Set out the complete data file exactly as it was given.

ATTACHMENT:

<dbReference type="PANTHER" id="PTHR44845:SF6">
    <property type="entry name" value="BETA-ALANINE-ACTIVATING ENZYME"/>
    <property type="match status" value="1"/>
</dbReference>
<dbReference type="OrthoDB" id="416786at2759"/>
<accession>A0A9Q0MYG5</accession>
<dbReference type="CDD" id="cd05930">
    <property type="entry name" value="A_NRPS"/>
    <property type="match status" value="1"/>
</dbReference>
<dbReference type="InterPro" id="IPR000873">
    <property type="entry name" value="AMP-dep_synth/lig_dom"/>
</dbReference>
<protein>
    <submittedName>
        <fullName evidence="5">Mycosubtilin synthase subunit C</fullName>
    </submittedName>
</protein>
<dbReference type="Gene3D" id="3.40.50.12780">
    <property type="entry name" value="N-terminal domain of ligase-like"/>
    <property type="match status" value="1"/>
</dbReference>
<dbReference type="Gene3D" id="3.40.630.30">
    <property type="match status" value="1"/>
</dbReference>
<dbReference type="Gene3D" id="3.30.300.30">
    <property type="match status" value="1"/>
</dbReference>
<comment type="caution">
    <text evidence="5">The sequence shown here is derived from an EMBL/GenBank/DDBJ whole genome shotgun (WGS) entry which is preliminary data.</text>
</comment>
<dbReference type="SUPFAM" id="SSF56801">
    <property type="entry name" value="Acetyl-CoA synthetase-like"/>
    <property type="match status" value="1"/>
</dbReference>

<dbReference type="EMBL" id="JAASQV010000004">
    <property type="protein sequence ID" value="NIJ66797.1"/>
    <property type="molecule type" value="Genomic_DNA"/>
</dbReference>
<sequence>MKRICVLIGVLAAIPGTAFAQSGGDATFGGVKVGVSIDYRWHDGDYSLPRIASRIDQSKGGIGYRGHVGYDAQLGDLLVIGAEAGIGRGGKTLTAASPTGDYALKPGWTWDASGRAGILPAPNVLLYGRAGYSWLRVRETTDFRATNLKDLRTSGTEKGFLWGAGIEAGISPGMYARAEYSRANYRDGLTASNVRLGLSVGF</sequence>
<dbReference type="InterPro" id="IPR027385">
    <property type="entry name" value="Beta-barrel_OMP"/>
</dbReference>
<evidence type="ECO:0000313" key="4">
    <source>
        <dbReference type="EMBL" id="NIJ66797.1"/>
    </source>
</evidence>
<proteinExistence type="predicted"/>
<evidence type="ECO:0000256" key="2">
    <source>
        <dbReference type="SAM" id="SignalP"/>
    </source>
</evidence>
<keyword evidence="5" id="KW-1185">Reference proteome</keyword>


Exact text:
<dbReference type="PANTHER" id="PTHR44845:SF6">
    <property type="entry name" value="BETA-ALANINE-ACTIVATING ENZYME"/>
    <property type="match status" value="1"/>
</dbReference>
<dbReference type="OrthoDB" id="416786at2759"/>
<accession>A0A9Q0MYG5</accession>
<dbReference type="CDD" id="cd05930">
    <property type="entry name" value="A_NRPS"/>
    <property type="match status" value="1"/>
</dbReference>
<dbReference type="InterPro" id="IPR000873">
    <property type="entry name" value="AMP-dep_synth/lig_dom"/>
</dbReference>
<protein>
    <submittedName>
        <fullName evidence="5">Mycosubtilin synthase subunit C</fullName>
    </submittedName>
</protein>
<dbReference type="Gene3D" id="3.40.50.12780">
    <property type="entry name" value="N-terminal domain of ligase-like"/>
    <property type="match status" value="1"/>
</dbReference>
<dbReference type="Gene3D" id="3.40.630.30">
    <property type="match status" value="1"/>
</dbReference>
<dbReference type="Gene3D" id="3.30.300.30">
    <property type="match status" value="1"/>
</dbReference>
<comment type="caution">
    <text evidence="5">The sequence shown here is derived from an EMBL/GenBank/DDBJ whole genome shotgun (WGS) entry which is preliminary data.</text>
</comment>
<dbReference type="SUPFAM" id="SSF56801">
    <property type="entry name" value="Acetyl-CoA synthetase-like"/>
    <property type="match status" value="1"/>
</dbReference>

<dbReference type="EMBL" id="JAASQV010000004">
    <property type="protein sequence ID" value="NIJ66797.1"/>
    <property type="molecule type" value="Genomic_DNA"/>
</dbReference>
<sequence>MKRICVLIGVLAAIPGTAFAQSGGDATFGGVKVGVSIDYRWHDGDYSLPRIASRIDQSKGGIGYRGHVGYDAQLGDLLVIGAEAGIGRGGKTLTAASPTGDYALKPGWTWDASGRAGILPAPNVLLYGRAGYSWLRVRETTDFRATNLKDLRTSGTEKGFLWGAGIEAGISPGMYARAEYSRANYRDGLTASNVRLGLSVGF</sequence>
<dbReference type="InterPro" id="IPR027385">
    <property type="entry name" value="Beta-barrel_OMP"/>
</dbReference>
<evidence type="ECO:0000313" key="4">
    <source>
        <dbReference type="EMBL" id="NIJ66797.1"/>
    </source>
</evidence>
<proteinExistence type="predicted"/>
<evidence type="ECO:0000256" key="2">
    <source>
        <dbReference type="SAM" id="SignalP"/>
    </source>
</evidence>
<keyword evidence="5" id="KW-1185">Reference proteome</keyword>